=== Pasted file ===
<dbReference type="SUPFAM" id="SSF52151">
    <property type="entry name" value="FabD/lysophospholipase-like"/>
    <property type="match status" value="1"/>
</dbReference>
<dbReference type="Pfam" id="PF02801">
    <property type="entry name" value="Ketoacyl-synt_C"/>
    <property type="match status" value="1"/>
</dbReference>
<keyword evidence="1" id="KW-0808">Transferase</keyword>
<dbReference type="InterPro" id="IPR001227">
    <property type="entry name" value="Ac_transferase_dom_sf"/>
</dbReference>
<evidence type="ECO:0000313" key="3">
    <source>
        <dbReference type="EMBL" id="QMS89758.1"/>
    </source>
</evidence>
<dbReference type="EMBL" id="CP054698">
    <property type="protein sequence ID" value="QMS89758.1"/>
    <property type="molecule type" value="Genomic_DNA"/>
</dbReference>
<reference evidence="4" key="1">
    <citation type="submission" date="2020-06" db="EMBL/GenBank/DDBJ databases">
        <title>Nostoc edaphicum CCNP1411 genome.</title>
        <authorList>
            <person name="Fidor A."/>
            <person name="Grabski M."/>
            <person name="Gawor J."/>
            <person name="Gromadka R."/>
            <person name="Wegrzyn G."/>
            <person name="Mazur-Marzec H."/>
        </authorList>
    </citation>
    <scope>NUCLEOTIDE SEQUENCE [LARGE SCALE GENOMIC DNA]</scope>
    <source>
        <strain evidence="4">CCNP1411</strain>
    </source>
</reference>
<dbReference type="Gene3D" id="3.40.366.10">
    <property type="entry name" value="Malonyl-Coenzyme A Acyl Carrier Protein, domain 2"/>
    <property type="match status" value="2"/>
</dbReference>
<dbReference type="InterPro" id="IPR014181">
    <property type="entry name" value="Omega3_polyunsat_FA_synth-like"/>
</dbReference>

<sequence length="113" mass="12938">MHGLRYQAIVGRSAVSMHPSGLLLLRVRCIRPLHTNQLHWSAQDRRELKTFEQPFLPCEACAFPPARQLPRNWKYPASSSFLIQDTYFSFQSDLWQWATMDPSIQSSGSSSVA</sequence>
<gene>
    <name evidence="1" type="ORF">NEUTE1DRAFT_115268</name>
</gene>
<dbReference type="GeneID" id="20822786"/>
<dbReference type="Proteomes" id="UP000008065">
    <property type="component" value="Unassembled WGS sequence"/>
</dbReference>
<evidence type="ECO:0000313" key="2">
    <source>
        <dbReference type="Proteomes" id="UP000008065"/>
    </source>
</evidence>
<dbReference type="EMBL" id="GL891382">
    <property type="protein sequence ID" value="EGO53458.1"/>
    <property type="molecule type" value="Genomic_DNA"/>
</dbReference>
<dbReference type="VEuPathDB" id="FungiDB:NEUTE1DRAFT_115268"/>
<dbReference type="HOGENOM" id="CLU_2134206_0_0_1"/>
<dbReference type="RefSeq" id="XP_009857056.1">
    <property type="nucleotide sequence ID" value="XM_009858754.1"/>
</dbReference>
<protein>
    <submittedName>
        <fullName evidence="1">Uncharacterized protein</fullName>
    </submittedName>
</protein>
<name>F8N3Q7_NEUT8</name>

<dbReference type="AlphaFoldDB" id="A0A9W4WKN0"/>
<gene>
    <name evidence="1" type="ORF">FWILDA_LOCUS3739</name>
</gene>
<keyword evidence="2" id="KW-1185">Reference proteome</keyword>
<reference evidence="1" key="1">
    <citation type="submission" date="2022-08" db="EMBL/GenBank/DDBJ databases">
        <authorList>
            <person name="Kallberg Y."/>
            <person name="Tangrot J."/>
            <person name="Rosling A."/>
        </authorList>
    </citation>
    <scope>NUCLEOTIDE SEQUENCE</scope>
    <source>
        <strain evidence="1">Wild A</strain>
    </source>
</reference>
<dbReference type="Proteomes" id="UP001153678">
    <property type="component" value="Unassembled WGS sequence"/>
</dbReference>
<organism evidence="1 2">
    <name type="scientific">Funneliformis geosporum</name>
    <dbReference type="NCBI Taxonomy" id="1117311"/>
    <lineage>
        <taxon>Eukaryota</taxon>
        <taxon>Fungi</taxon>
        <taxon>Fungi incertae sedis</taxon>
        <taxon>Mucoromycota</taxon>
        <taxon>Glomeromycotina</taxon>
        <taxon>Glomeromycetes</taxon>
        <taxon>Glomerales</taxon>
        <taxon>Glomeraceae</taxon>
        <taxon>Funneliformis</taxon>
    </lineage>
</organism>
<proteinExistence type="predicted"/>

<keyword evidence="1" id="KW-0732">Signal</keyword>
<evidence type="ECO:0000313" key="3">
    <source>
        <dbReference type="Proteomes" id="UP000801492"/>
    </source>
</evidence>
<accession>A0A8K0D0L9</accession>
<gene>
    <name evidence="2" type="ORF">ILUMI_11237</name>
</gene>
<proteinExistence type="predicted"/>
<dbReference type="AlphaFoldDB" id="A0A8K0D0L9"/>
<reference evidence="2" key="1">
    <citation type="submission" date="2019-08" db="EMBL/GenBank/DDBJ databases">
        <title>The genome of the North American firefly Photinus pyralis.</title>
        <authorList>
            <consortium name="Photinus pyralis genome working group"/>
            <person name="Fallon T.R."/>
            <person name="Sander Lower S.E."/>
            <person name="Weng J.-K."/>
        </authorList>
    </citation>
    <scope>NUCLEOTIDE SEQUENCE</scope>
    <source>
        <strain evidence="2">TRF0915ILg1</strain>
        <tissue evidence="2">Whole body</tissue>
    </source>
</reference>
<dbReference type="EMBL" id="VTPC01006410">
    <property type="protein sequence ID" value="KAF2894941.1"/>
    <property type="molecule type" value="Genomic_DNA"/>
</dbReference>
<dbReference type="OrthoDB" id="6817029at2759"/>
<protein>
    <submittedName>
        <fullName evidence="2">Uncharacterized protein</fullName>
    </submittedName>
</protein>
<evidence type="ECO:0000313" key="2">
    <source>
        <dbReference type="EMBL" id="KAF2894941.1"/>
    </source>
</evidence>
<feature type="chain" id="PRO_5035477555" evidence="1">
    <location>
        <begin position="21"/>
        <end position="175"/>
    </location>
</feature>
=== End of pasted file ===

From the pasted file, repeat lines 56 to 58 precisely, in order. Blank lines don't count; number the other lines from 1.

        <dbReference type="Proteomes" id="UP000008065"/>
    </source>
</evidence>